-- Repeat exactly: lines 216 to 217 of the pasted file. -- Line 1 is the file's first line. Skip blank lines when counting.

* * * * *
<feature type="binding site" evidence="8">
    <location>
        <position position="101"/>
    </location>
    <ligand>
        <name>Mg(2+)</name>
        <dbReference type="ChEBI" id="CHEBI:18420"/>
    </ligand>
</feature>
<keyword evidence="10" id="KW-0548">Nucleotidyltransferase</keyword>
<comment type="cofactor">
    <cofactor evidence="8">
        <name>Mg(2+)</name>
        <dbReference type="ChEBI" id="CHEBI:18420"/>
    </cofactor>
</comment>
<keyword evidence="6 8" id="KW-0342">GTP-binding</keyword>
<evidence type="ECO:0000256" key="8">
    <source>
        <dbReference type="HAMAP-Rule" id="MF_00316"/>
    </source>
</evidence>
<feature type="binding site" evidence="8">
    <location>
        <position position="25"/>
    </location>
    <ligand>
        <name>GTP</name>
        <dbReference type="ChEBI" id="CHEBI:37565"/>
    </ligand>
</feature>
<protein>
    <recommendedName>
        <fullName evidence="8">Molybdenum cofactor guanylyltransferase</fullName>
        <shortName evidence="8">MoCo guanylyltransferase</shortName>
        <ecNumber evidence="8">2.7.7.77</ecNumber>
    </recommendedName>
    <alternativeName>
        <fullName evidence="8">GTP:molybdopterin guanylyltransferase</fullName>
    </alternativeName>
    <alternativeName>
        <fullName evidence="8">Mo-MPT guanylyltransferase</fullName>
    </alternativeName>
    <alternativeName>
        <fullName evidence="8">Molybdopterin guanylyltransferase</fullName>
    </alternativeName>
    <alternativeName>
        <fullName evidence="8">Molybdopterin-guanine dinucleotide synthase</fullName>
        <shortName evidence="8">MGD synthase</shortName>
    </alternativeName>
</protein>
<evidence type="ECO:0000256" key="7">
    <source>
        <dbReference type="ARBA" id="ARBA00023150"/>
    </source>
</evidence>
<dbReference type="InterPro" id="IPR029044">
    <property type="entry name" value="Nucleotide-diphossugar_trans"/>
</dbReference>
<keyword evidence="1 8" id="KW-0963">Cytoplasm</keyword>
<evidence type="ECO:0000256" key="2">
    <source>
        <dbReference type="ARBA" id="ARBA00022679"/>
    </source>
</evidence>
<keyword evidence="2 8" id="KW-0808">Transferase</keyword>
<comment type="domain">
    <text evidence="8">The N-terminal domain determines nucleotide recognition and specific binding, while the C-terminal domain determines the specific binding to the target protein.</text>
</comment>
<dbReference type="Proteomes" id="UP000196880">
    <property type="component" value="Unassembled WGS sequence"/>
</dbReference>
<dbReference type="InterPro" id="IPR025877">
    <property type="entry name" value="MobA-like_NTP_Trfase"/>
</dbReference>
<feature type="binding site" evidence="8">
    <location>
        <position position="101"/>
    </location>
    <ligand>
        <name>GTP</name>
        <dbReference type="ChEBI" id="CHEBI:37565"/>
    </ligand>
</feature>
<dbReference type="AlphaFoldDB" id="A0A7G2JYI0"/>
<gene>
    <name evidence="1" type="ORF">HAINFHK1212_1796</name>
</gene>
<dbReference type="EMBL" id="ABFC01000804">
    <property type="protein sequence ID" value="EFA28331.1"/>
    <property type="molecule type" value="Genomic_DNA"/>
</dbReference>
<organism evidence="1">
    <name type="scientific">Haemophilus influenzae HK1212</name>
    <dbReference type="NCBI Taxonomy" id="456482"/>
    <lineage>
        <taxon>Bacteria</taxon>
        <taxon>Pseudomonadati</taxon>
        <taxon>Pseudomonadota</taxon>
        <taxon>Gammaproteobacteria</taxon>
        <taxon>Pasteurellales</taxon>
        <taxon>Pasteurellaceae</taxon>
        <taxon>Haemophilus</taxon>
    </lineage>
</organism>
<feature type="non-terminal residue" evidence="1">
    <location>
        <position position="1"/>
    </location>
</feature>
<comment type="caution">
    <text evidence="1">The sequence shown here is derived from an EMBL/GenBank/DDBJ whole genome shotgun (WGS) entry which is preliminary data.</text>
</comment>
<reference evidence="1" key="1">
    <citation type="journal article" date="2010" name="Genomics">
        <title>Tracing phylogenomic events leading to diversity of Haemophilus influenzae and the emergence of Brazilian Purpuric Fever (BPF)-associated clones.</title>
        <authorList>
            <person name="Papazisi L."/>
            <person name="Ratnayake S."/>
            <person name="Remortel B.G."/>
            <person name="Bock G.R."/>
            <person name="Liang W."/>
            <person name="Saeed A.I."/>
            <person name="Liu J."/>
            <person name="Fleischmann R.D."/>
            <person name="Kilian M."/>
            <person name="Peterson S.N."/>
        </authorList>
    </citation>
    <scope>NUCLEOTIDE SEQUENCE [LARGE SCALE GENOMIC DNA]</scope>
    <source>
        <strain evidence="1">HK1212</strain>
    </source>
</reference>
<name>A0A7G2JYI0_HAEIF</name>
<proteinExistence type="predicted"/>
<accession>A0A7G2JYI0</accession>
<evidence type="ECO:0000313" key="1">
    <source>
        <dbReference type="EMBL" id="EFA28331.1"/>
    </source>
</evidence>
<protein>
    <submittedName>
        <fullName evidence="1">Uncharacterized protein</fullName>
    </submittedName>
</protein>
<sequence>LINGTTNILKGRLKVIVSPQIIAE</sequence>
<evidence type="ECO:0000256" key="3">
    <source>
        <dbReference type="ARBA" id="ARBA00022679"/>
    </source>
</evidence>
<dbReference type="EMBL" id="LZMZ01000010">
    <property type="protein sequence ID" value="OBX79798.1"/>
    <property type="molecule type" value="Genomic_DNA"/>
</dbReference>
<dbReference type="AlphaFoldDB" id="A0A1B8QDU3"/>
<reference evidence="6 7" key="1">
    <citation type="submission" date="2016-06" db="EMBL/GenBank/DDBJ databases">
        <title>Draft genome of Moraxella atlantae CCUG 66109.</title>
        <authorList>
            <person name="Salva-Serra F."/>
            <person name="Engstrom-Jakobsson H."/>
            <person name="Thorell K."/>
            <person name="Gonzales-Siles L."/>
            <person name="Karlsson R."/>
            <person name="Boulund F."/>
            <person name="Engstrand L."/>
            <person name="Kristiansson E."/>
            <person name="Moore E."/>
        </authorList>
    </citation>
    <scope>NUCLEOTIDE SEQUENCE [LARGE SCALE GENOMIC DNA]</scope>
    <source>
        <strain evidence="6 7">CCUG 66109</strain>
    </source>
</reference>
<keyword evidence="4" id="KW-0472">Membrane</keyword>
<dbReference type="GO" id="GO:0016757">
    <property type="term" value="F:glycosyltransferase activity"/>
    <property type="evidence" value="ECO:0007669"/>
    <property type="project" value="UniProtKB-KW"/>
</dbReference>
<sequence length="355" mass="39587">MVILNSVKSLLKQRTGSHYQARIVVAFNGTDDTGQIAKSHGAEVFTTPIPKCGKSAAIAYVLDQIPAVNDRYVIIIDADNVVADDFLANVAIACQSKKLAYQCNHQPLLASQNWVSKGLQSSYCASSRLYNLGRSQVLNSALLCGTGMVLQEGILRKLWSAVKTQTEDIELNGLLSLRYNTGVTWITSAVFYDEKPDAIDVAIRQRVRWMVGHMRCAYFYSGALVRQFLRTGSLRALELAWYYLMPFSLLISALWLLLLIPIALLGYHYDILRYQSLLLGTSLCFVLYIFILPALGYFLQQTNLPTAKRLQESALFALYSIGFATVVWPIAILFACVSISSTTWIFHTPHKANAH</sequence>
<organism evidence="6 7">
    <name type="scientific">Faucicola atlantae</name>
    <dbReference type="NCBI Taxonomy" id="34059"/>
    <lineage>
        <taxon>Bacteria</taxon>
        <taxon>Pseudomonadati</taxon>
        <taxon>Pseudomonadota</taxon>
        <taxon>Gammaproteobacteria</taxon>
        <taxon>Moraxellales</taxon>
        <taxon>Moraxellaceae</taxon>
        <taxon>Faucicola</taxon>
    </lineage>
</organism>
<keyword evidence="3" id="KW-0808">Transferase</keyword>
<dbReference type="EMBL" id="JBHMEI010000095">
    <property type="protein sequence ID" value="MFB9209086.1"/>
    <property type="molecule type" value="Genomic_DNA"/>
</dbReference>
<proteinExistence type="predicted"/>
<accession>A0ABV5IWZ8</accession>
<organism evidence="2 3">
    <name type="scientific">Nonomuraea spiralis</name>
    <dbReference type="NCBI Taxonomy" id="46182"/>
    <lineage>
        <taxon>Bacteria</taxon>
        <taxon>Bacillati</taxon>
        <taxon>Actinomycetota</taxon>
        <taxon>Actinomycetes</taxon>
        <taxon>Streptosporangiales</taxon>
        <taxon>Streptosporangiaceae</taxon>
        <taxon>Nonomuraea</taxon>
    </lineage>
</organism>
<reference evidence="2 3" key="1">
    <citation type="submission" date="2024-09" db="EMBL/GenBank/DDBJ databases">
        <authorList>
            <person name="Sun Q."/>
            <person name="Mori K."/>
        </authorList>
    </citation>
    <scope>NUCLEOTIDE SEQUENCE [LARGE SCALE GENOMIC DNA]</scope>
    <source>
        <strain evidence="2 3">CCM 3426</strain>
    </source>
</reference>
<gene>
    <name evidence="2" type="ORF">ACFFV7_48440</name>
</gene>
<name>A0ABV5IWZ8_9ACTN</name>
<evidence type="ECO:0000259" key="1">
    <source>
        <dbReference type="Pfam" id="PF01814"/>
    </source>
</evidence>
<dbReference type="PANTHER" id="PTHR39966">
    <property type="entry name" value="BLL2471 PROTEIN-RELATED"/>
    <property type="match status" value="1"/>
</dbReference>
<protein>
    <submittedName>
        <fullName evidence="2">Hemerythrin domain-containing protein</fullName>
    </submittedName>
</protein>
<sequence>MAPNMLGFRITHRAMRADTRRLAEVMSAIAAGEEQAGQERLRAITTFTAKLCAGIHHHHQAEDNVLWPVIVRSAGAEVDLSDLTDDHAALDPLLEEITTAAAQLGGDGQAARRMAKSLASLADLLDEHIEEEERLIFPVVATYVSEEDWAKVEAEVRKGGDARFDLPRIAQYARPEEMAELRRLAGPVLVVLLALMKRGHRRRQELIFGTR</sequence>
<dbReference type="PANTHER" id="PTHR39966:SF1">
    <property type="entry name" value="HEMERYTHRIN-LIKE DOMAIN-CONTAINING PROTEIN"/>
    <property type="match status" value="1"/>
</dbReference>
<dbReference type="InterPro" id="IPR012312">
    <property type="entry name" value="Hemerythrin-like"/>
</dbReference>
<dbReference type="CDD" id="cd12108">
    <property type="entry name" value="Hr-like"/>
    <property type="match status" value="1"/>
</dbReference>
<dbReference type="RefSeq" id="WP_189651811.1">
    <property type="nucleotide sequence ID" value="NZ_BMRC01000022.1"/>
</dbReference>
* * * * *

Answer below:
        <taxon>Nonomuraea</taxon>
    </lineage>